I’m afraid in the end, I took the coward’s way out. We lost both Mother and MIL this year so had two houses to clear out and as we’re both only children, it fell squarely on our shoulders. In the end I persuaded OH that by the time we hired skips and did innumerable trips to the tip (that’s assuming they were even open!) we might as well pay a registered house clearance company. I can’t tell you what a relief it was.

My mother, particularly, had been a secret hoarder. Things looked ok on the surface but as soon as you opened cupboards or drawers things had been stuffed inside other things and I found I was spending far too much time checking inside everything “Just in case” I took the view in the end that if I didn’t know about it, it didn’t matter. We knew all her affairs were in order as OH had been looking after that side of things for years so having someone anonymous dealing and disposing of the emotional stuff was a massive weight of my mind. One thing that became apparent - before calling in house clearance - was that clearly Mother had been going down hill for longer than I realised. She had been hiding all sorts of strange things in strange places and keeping torn out irrelevant newspaper articles from 15 years ago!
 

blueorchid

Registered User
Feb 18, 2016
49
Gosh I'm glad I came across this thread. We're going to be clearing my parents house in a few weeks and I'm dreading it. I'm terribly sentimental and I can identify with so much that has been written above. And it does feel so disloyal especially as Mum is still alive. Doesn't it make you think about your own homes too?
 

Lynmax

Registered User
Nov 1, 2016
553
Ive just spent several hours over the past three evenings going through bin bags of paperwork and shredding most of it! We have been using our LPA to look after the finances for a couple of years so had up to date information on bills, savings etc. I've saved all family history type things including the papers from the family house over 60 years ago and all birth, marriage or death certificates.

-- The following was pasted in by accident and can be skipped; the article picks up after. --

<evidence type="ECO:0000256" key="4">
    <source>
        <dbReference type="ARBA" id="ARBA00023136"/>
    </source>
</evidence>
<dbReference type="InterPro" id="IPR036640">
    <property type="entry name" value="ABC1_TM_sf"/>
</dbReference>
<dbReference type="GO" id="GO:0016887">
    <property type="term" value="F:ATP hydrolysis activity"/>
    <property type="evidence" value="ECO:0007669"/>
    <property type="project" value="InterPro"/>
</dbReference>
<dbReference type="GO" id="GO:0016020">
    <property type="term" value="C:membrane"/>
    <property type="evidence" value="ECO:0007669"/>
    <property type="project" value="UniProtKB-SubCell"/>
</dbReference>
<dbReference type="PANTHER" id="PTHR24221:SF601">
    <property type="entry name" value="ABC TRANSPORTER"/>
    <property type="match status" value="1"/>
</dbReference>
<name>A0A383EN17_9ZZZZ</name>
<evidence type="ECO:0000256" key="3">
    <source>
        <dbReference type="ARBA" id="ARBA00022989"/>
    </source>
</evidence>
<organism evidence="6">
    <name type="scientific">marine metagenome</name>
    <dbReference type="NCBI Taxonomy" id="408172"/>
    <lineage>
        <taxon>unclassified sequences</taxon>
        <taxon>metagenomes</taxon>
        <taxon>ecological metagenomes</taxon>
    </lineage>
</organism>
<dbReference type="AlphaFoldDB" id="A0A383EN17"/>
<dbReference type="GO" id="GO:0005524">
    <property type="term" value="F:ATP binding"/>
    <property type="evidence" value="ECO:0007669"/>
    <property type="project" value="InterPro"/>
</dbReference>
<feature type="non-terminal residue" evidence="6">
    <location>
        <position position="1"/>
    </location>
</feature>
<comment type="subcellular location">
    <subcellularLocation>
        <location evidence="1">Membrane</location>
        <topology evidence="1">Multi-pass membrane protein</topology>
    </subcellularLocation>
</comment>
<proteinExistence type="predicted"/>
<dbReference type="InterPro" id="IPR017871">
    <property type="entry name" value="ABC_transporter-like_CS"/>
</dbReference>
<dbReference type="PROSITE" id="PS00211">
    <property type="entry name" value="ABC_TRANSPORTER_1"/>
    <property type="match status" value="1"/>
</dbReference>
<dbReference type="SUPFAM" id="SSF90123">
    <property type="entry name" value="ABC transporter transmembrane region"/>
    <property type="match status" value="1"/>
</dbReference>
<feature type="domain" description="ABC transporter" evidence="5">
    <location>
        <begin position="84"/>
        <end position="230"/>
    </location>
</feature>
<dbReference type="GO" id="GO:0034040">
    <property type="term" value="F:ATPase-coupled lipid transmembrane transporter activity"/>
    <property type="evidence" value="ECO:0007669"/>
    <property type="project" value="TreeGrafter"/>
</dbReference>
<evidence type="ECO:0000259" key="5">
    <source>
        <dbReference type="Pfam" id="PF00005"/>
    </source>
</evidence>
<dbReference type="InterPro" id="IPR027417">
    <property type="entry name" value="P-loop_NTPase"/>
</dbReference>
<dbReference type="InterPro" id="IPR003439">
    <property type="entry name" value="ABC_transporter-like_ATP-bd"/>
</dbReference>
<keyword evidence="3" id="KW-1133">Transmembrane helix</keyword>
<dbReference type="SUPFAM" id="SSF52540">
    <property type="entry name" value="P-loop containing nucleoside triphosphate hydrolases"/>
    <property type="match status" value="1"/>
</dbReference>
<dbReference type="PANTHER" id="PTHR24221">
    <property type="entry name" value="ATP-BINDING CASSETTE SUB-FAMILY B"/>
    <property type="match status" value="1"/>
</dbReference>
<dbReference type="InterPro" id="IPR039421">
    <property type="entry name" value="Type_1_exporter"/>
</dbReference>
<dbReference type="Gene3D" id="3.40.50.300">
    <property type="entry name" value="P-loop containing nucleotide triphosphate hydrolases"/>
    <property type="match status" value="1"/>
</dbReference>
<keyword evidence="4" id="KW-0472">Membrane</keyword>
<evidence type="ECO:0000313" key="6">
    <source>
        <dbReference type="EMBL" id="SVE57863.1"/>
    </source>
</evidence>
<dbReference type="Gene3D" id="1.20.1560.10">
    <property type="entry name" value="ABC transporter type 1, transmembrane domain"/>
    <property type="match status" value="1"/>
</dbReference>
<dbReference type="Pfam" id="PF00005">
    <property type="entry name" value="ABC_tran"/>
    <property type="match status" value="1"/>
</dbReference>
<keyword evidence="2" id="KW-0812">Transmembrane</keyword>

I was hoping to find my dads diaries, he wrote entries daily especially when on holiday but there weren't any, he died 28 years ago so goodness knows where mum put them.

I'm one of four children and my mother had kept school reports for my younger siblings but none for me or my older sister - no logic there! It's a good job I love all my siblings other wise I might have been upset by the favouritism!

I was hoping to find some hidden cash especially when I spotted that mum withdrew £1,600 in six weeks in 2017, just before we registered the LPA with the bank and began overseeing the accounts. As she was only going out with one of us and not doing any shopping on her own, goodness knows what she did with it! She must have withdrawn huge amounts over the months - I did not have the will to read all the statements!
 

Bunpoots

Volunteer Host
Apr 1, 2016
4,758
Nottinghamshire
Hi @blueorchid . I had to clear my dad's bungalow over 18 months ago now. I'm a sentimental soul too and I've only just managed to sort out enough of his and mum's stuff to be able to get into my front room again! I still have to get rid of more...but not just yet. My ambition is to have it all sorted out by this time next year 🙄.

And yes - it has made me think about my own house 😬
 

spandit

Registered User
Feb 11, 2020
115
So glad I have the LPA but despite wading through vast amounts of documents, I have been unable to find his will or the deeds to his house, which needs to be sold. He can't remember which solicitor he used (of course) and I'm fed up of spending my entire life trying to sort out his damn stuff.

Lost my temper with him just now so have abandoned him downstairs whilst I cool down a bit.
 

blueorchid

Registered User
Feb 18, 2016
49
So glad I have the LPA but despite wading through vast amounts of documents, I have been unable to find his will or the deeds to his house, which needs to be sold. He can't remember which solicitor he used (of course) and I'm fed up of spending my entire life trying to sort out his damn stuff.

Lost my temper with him just now so have abandoned him downstairs whilst I cool down a bit.
Could you go on rightmove and see which estate agent he used and try and track down the solicitor that way? It would only help if the house was on the market in the last 10years (ish). Long shot but might help.
 

Sarah1208

Registered User
Jun 22, 2020
80
The deeds may be with the bank if he ever had a mortgage on the property. When mortgages are repaid it’s not automatic that deeds are physically returned so they could be sat with the bank that last had security on the property. If no luck there the land registry have a very helpful team. You can google their number. Their records will show when the charge was released so that may give you a guide on dates and which bank/solicitor to try.
 

canary

Registered User
Feb 25, 2014
13,396
South coast
If the property is registered with the land registry you dont actually need the deeds. In fact, they dont actually issue deeds any more when you finish paying the mortgage.

I discovered this when selling mums home. When I said I couldnt find the deeds he told me this. Unfortunately, I then discovered that mum had lived in her home for so long with no mortgage that she wasnt registered with the land registry 😮. I eventually found the deeds shoved right behind the chest of drawers in the bedroom. Obviously put away safely 🙄.
 

spandit

Registered User
Feb 11, 2020
115
Property is unregistered. Estate agent isn't too concerned - there's a process to register a property without deeds, just glad I didn't burn all the paperwork I'd thought was unnecessary